For nigh on 50 years, West Auckland’s pubs and bottle stores have been monopolised by a pair of licensing trusts.
The Portage and Waitakere Licensing Trusts are two of the four remaining liquor trusts across New Zealand that still hold their monopolies – an arrangement they are determined to keep.
Trust monopolies first appeared in the 1940s as dry areas around NZ went wet, to protect from the hazards of profit-driven licensees. More recently, concerns about responsible service have diminished and it is their charitable distributions that underpin most of their public support.
Licensing trust monopolies can be lifted through a competition poll, and the West Auckland Licensing Trusts Action Group (WALTAG) are trying to force such a vote through a petition. Our attempts to scrutinise The Trusts have been hindered by an organisation hell-bent on presenting themselves positively and willing to treat their accountability obligations with contempt.
Finally, after a three-year battle and intervention from the chief ombudsman, the shroud of secrecy surrounding West Auckland’s trusts is lifting. Documents recently released show an organization desperate to be liked, and liberally spending public money to win the public’s favour.
The “battle for hearts and minds”
Publicly, The Trusts have been magnanimous about the prospect of a competition poll, but privately they make no bones about their willingness to spend to protect their monopoly. A 2018 report to elected members from WATS Ltd (their joint venture management company) was forthright:
“With a clear and present danger of a referendum … WATS will work hard and spend accordingly … We must meet the challenge from WALTAG head on … WATS will leave no stone unturned to ensure the public make the right decision … [it] will be a costly battle of hearts and minds of West Aucklanders fought through a significant campaign we will undertake on each Trust behalf and for which you have already approved a fighting fund.”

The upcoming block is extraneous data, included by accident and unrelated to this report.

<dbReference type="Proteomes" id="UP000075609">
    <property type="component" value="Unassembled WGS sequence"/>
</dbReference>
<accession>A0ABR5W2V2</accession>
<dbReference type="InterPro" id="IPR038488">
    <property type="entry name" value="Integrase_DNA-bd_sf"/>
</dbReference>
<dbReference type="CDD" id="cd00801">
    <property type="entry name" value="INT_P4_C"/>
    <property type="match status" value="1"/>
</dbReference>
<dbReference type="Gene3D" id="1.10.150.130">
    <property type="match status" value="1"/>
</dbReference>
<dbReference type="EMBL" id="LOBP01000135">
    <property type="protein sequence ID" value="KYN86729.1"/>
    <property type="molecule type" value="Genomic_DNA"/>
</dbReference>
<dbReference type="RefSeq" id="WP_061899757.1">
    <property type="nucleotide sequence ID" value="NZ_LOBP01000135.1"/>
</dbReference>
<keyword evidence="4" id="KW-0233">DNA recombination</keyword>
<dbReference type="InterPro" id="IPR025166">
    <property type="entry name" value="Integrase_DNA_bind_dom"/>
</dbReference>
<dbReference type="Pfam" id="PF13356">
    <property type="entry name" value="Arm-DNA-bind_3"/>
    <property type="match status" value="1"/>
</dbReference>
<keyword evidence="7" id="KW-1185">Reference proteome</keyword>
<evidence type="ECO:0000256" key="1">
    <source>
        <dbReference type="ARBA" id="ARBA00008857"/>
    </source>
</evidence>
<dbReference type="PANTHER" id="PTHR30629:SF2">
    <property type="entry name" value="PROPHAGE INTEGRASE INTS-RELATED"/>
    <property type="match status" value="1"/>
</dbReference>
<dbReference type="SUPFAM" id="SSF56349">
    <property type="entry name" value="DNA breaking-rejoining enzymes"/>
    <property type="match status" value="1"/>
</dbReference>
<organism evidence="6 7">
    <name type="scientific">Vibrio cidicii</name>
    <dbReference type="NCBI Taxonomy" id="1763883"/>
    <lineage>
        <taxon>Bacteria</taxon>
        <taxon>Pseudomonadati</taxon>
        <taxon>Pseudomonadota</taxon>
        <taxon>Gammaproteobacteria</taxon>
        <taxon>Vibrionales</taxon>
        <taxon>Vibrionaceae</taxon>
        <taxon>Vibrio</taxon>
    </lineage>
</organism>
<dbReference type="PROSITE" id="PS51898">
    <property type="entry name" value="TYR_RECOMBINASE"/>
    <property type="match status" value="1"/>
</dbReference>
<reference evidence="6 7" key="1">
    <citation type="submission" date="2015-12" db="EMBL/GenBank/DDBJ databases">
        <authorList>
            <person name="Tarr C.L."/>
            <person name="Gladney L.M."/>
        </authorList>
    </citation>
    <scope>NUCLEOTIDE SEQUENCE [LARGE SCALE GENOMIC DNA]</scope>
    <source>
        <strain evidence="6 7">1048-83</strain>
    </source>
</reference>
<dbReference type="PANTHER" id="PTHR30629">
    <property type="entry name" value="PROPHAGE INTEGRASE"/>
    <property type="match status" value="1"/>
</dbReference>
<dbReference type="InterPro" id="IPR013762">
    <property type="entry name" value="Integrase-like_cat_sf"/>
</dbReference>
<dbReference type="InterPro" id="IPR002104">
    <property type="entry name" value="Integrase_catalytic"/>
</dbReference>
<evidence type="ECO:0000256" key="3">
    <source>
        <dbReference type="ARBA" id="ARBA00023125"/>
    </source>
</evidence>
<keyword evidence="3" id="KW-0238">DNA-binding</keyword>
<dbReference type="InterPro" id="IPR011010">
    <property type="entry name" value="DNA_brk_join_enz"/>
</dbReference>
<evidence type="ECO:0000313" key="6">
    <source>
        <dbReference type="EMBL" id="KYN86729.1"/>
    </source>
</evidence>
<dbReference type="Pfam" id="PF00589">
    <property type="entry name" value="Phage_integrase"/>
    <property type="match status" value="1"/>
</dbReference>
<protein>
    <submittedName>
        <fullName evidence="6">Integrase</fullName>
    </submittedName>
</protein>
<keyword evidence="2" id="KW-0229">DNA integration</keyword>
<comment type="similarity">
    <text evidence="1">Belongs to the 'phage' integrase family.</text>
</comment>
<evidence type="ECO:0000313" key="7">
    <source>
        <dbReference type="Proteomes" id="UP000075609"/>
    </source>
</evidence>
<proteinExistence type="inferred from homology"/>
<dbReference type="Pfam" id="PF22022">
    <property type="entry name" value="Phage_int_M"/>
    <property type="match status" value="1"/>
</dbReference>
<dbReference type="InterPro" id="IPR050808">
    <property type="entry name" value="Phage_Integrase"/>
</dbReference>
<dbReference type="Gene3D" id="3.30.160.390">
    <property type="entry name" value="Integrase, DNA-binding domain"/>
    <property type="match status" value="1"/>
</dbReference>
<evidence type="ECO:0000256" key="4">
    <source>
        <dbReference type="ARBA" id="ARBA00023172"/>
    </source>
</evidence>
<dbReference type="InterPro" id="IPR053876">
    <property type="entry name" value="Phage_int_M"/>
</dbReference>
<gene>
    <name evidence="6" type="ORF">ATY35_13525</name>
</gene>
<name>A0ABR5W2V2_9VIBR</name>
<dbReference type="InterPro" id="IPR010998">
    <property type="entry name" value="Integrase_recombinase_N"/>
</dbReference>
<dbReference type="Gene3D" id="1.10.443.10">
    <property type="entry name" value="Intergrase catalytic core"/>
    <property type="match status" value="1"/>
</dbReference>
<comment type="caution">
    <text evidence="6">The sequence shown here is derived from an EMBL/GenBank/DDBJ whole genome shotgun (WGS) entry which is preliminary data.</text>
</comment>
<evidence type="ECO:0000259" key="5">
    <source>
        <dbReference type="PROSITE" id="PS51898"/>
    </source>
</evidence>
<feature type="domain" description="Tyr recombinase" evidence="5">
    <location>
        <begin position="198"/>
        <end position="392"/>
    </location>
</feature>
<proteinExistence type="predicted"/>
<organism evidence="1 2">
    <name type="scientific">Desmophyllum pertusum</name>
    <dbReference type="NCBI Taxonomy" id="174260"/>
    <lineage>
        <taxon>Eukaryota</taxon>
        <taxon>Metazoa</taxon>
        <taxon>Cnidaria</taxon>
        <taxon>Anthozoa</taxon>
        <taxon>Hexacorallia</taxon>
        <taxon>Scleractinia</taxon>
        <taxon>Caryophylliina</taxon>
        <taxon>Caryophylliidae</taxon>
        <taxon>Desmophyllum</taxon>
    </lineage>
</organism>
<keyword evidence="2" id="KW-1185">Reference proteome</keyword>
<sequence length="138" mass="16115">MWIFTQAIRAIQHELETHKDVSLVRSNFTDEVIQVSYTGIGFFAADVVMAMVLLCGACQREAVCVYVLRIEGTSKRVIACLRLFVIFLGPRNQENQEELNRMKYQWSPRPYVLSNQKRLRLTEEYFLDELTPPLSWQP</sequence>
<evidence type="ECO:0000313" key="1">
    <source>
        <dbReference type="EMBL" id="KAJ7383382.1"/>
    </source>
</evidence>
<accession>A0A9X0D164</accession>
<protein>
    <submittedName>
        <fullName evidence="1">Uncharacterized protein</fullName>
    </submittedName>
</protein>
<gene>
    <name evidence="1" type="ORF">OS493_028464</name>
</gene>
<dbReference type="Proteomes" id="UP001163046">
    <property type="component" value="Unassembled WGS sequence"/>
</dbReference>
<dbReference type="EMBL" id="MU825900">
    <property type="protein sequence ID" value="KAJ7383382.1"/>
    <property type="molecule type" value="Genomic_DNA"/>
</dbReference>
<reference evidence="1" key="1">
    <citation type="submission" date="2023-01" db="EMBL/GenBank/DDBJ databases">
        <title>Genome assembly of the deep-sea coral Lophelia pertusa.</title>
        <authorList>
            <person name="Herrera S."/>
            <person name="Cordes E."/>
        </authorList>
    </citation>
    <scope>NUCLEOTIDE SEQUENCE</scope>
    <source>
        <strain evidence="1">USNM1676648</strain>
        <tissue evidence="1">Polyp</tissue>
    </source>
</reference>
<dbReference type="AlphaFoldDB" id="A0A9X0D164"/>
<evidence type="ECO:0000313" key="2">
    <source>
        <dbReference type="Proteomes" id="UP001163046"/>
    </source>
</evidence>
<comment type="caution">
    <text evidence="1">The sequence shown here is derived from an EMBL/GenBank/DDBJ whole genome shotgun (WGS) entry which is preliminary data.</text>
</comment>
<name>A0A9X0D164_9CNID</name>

Their strategy centres on building favourability, regular market research and the giving and promoting of grants.
In response to the emergence of WALTAG, the Trusts adopted an ‘always on’ communication strategy. Their corporate advertising spend doubled from circa $450K in the years prior, to $1 million in 2019/20 and $914,000 in 2020/21. Professional fees are similar, increasing from about $500,000 in previous years, up to $1.3m in 2019/20 and $1.1m in 2020/21. Notably, advertising spend peaked in September 2019, the month of voting in local elections.
In comparison, their charitable giving amounted to just $720,000 in 2020/21.
Spending big but losing ground
The Trusts’ own market research, conducted annually by UMR with commentary from the Baldwin Boyle Group, shows growing support for competition; a clear majority at 56% in 2020 (up from 50% in 2019 and 44% in 2018).
That market research also confirms the foundation of their strategy – the most-cited reason to support the monopoly was charitable giving. Moreover, people who had personally benefited from a trust grant were more than twice as likely to vote for the continued monopoly (70% for those who had benefited versus 33% who had not).